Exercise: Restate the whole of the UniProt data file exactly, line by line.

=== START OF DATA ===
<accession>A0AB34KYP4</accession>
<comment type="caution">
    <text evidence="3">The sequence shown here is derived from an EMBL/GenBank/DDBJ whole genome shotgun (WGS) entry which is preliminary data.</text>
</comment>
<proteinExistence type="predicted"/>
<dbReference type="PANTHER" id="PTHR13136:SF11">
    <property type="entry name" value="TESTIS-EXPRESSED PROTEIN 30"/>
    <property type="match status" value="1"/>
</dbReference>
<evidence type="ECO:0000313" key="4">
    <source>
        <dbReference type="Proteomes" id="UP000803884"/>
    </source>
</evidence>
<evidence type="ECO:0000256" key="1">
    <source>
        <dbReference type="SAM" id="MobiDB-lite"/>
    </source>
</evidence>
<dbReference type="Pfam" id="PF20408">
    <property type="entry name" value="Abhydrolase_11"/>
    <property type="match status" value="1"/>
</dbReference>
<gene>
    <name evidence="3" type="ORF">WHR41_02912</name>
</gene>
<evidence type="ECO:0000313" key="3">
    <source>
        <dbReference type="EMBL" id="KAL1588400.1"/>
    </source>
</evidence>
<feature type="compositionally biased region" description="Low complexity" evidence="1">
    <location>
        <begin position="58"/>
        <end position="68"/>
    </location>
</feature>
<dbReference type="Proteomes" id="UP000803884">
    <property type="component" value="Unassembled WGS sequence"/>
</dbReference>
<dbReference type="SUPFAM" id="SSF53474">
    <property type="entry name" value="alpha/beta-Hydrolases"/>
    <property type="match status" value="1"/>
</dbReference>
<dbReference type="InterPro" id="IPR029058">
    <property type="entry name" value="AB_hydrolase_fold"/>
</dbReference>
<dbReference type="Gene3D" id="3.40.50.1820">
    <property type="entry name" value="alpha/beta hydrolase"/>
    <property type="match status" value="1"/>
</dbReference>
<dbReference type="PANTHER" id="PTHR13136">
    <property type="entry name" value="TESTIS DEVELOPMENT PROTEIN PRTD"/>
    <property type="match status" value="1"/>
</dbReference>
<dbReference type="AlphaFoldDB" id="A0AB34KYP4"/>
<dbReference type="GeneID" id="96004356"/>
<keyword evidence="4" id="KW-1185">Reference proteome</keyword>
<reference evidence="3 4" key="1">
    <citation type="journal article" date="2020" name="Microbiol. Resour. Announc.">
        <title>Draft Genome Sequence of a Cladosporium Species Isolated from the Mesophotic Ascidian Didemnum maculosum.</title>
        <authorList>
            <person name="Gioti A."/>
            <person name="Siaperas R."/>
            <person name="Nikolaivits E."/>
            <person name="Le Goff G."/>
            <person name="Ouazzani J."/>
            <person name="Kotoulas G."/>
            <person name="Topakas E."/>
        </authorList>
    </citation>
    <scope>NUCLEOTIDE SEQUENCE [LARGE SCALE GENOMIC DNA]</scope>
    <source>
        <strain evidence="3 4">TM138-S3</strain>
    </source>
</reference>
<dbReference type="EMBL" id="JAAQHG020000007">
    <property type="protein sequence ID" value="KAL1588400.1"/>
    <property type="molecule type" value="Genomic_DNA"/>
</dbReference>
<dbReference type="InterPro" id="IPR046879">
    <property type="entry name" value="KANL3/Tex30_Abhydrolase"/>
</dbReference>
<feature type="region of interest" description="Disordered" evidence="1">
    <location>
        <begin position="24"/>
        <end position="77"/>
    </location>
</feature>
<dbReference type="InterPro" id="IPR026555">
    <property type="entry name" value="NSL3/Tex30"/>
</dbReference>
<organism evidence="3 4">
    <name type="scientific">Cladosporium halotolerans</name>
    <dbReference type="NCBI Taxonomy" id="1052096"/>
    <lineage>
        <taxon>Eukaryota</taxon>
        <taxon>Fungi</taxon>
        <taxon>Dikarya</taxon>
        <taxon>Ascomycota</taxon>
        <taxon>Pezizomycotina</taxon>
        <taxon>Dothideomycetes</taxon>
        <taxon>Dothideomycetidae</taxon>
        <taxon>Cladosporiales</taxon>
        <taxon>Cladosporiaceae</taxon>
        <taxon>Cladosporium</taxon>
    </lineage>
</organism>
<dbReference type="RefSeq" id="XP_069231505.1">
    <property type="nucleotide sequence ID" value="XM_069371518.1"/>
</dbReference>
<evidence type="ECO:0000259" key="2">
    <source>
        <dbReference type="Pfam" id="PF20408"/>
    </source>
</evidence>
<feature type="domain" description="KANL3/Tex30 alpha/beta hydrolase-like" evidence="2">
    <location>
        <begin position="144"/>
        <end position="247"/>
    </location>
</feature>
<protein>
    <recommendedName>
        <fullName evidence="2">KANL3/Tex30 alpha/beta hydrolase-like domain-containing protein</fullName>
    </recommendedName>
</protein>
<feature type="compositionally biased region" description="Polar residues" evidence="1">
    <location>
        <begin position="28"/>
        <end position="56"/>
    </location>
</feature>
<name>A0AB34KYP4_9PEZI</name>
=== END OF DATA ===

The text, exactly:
<accession>A0AB34KYP4</accession>
<comment type="caution">
    <text evidence="3">The sequence shown here is derived from an EMBL/GenBank/DDBJ whole genome shotgun (WGS) entry which is preliminary data.</text>
</comment>
<proteinExistence type="predicted"/>
<dbReference type="PANTHER" id="PTHR13136:SF11">
    <property type="entry name" value="TESTIS-EXPRESSED PROTEIN 30"/>
    <property type="match status" value="1"/>
</dbReference>
<evidence type="ECO:0000313" key="4">
    <source>
        <dbReference type="Proteomes" id="UP000803884"/>
    </source>
</evidence>
<evidence type="ECO:0000256" key="1">
    <source>
        <dbReference type="SAM" id="MobiDB-lite"/>
    </source>
</evidence>
<dbReference type="Pfam" id="PF20408">
    <property type="entry name" value="Abhydrolase_11"/>
    <property type="match status" value="1"/>
</dbReference>
<gene>
    <name evidence="3" type="ORF">WHR41_02912</name>
</gene>
<evidence type="ECO:0000313" key="3">
    <source>
        <dbReference type="EMBL" id="KAL1588400.1"/>
    </source>
</evidence>
<feature type="compositionally biased region" description="Low complexity" evidence="1">
    <location>
        <begin position="58"/>
        <end position="68"/>
    </location>
</feature>
<dbReference type="Proteomes" id="UP000803884">
    <property type="component" value="Unassembled WGS sequence"/>
</dbReference>
<dbReference type="SUPFAM" id="SSF53474">
    <property type="entry name" value="alpha/beta-Hydrolases"/>
    <property type="match status" value="1"/>
</dbReference>
<dbReference type="InterPro" id="IPR029058">
    <property type="entry name" value="AB_hydrolase_fold"/>
</dbReference>
<dbReference type="Gene3D" id="3.40.50.1820">
    <property type="entry name" value="alpha/beta hydrolase"/>
    <property type="match status" value="1"/>
</dbReference>
<dbReference type="PANTHER" id="PTHR13136">
    <property type="entry name" value="TESTIS DEVELOPMENT PROTEIN PRTD"/>
    <property type="match status" value="1"/>
</dbReference>
<dbReference type="AlphaFoldDB" id="A0AB34KYP4"/>
<dbReference type="GeneID" id="96004356"/>
<keyword evidence="4" id="KW-1185">Reference proteome</keyword>
<reference evidence="3 4" key="1">
    <citation type="journal article" date="2020" name="Microbiol. Resour. Announc.">
        <title>Draft Genome Sequence of a Cladosporium Species Isolated from the Mesophotic Ascidian Didemnum maculosum.</title>
        <authorList>
            <person name="Gioti A."/>
            <person name="Siaperas R."/>
            <person name="Nikolaivits E."/>
            <person name="Le Goff G."/>
            <person name="Ouazzani J."/>
            <person name="Kotoulas G."/>
            <person name="Topakas E."/>
        </authorList>
    </citation>
    <scope>NUCLEOTIDE SEQUENCE [LARGE SCALE GENOMIC DNA]</scope>
    <source>
        <strain evidence="3 4">TM138-S3</strain>
    </source>
</reference>
<dbReference type="EMBL" id="JAAQHG020000007">
    <property type="protein sequence ID" value="KAL1588400.1"/>
    <property type="molecule type" value="Genomic_DNA"/>
</dbReference>
<dbReference type="InterPro" id="IPR046879">
    <property type="entry name" value="KANL3/Tex30_Abhydrolase"/>
</dbReference>
<feature type="region of interest" description="Disordered" evidence="1">
    <location>
        <begin position="24"/>
        <end position="77"/>
    </location>
</feature>
<dbReference type="InterPro" id="IPR026555">
    <property type="entry name" value="NSL3/Tex30"/>
</dbReference>
<organism evidence="3 4">
    <name type="scientific">Cladosporium halotolerans</name>
    <dbReference type="NCBI Taxonomy" id="1052096"/>
    <lineage>
        <taxon>Eukaryota</taxon>
        <taxon>Fungi</taxon>
        <taxon>Dikarya</taxon>
        <taxon>Ascomycota</taxon>
        <taxon>Pezizomycotina</taxon>
        <taxon>Dothideomycetes</taxon>
        <taxon>Dothideomycetidae</taxon>
        <taxon>Cladosporiales</taxon>
        <taxon>Cladosporiaceae</taxon>
        <taxon>Cladosporium</taxon>
    </lineage>
</organism>
<dbReference type="RefSeq" id="XP_069231505.1">
    <property type="nucleotide sequence ID" value="XM_069371518.1"/>
</dbReference>
<evidence type="ECO:0000259" key="2">
    <source>
        <dbReference type="Pfam" id="PF20408"/>
    </source>
</evidence>
<feature type="domain" description="KANL3/Tex30 alpha/beta hydrolase-like" evidence="2">
    <location>
        <begin position="144"/>
        <end position="247"/>
    </location>
</feature>
<protein>
    <recommendedName>
        <fullName evidence="2">KANL3/Tex30 alpha/beta hydrolase-like domain-containing protein</fullName>
    </recommendedName>
</protein>
<feature type="compositionally biased region" description="Polar residues" evidence="1">
    <location>
        <begin position="28"/>
        <end position="56"/>
    </location>
</feature>
<name>A0AB34KYP4_9PEZI</name>